In blog

I love this article. It makes me laugh and wonder just how gullible people think we are. (Clearly, very much so).

 

The JapanTimes reports –

The parents of a dead boy who had Down syndrome have sued an obstetrician in Hokkaido who mistakenly diagnosed an amniotic fluid test as “normal,” people involved in the case said Sunday.

“We lost the opportunity to determine whether to continue with the pregnancy or have an abortion,” the parents argued in filing their ¥10 million damages suit with the Hakodate District Court.

According to the complaint, the mother was told by obstetrician Chikara Endo in March 2011 that an ultrasound examination indicated her fetus may have a disorder.

The mother thus underwent the amniotic fluid test to get a definitive diagnosis in mid-April. In early May, when she was 20 weeks pregnant, she was told by Endo that her fetus did not have a chromosomal defect, even though the report from the agency that conducted the test noted that a defect had been confirmed.

The baby died 3½ months after birth from a complication associated with Down syndrome.

Endo, who runs his own clinic, has admitted that he erred.

“I misread the report as its expressions were confusing . . . I apologize for causing suffering to the parents,” he said in March.

The mother said she is suing because she doesn’t want anyone else to go undergo this kind of ordeal.

“I hope to inform the public that we have suffered due to the mistake of a doctor, so the same incident will never happen again,” she said.

 

The last line is what makes me wonder. The death of a young child is tragic. Consider however, had this baby been aborted owing to a more accurate diagnosis would it really be any less tragic? Would it be any less awful? Either way the story has the same sad outcome: the child dies.

The last quote is odd indeed. How on earth is taking someone to court for ¥10 million going to prevent doctors from making mistakes?

 

It brings to mind this. An article about an American woman who sued her doctor, arguing that he had not offered her a amniocentesis to establish whether her son had Down Syndrome before his birth. She further argued that had she known this she would have had her son, whom she loves, killed. (Is anyone else scratching their head? “Of course I love him. I am only upset because I didn’t have the chance to kill him that’s all.”).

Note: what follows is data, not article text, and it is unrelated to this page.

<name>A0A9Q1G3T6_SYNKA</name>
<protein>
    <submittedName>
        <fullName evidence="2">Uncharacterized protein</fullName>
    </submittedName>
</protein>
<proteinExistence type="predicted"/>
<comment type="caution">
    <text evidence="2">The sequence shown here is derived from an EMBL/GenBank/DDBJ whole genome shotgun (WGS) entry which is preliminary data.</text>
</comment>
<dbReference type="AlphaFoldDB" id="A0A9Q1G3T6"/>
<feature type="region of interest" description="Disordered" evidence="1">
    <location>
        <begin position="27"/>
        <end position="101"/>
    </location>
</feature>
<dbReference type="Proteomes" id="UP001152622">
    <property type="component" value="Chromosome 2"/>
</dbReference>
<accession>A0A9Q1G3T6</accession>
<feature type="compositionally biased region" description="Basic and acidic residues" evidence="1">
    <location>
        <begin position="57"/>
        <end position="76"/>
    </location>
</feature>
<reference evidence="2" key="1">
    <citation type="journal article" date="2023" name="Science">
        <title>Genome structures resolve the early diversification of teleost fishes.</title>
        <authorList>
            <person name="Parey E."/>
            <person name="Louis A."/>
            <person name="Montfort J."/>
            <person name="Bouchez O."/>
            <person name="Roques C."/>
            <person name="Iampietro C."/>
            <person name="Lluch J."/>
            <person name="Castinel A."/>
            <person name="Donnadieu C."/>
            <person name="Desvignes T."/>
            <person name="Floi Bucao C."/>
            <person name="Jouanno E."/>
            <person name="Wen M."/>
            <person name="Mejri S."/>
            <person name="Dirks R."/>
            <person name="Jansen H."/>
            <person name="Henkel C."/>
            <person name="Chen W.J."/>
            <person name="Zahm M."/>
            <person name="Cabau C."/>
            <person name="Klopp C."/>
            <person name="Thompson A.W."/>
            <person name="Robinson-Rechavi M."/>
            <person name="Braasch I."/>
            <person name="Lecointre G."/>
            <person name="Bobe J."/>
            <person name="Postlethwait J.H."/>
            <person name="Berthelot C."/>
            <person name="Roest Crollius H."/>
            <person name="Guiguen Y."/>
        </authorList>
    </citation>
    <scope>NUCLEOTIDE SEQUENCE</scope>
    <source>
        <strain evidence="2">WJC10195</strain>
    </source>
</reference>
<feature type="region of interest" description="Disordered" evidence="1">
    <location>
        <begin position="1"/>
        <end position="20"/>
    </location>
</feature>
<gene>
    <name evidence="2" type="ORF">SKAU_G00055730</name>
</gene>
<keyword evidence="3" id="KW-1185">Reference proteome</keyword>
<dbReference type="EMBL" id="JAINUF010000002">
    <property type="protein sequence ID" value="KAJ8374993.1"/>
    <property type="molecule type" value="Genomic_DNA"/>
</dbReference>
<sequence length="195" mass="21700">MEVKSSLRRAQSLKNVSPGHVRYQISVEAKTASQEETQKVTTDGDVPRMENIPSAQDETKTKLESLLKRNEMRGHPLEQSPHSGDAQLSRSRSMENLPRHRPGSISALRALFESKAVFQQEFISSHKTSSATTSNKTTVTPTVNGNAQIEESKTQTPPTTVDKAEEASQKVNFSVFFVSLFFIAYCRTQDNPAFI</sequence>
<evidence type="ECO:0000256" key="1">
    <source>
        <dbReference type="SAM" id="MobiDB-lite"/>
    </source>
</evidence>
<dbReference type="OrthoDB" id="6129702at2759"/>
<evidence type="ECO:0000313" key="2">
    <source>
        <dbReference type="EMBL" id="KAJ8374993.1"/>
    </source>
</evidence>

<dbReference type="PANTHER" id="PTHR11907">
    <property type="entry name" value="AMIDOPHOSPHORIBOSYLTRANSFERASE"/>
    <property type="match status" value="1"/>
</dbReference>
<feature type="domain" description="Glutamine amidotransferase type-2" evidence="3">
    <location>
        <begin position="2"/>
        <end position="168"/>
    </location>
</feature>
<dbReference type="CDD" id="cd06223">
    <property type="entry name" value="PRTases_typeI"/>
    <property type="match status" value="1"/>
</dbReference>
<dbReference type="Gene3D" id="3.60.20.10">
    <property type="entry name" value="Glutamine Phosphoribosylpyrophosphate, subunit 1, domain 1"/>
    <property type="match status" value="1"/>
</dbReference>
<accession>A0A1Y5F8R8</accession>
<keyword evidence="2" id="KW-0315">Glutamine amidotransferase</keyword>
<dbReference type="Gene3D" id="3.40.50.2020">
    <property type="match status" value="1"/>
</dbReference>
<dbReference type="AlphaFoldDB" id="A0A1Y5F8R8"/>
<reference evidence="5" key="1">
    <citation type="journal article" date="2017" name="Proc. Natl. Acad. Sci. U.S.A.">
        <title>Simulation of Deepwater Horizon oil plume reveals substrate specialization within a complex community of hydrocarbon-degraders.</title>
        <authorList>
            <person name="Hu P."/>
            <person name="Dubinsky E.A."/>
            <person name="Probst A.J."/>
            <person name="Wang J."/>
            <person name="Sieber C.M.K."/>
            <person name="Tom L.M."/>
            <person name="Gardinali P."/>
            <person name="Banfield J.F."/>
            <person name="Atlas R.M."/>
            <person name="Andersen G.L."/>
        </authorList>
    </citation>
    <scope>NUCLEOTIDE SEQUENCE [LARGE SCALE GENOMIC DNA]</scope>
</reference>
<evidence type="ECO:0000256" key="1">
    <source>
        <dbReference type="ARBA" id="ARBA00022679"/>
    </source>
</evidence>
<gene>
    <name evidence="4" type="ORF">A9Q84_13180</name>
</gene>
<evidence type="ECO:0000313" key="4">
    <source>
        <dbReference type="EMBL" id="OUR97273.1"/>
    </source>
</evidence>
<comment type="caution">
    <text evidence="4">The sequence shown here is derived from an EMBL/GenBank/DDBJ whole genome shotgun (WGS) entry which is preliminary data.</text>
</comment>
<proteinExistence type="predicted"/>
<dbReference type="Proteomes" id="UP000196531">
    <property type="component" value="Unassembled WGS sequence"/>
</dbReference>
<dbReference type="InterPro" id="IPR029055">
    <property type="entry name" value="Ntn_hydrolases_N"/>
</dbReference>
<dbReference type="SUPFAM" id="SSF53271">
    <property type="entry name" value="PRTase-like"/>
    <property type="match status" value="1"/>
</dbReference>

I think Mr Chamsky raises an interesting point.

Defense attorney Tom Chamsky disagrees. “Patients who had disabled children in the past didn’t think of suing the doctor. . . . But as technology has grown, some women think that their child’s disability is someone else’s fault,” he says. Mr. Chamsky said the wrongful-birth field is “wide open” for aggressive lawyers “who see a new area of malpractice not yet explored.” Such lawyers may also gravitate toward another class of suits, called “wrongful life.” These are filed on behalf of sick children, claiming –like Job in the Old Testament narrative — they would have been better off never having been born. This gives courts the unenviable task of first determining the value of a person’s life, then calculating the damages that should be paid for having allowed that person to exist.

 

Wrongful-birth? What happens in the future when someone has a girl but wanted a boy? Or a boy but wanted a girl? Can “wrongful-birth” not only justify killing the child, but getting money from your doctor to boot?

 

 

 

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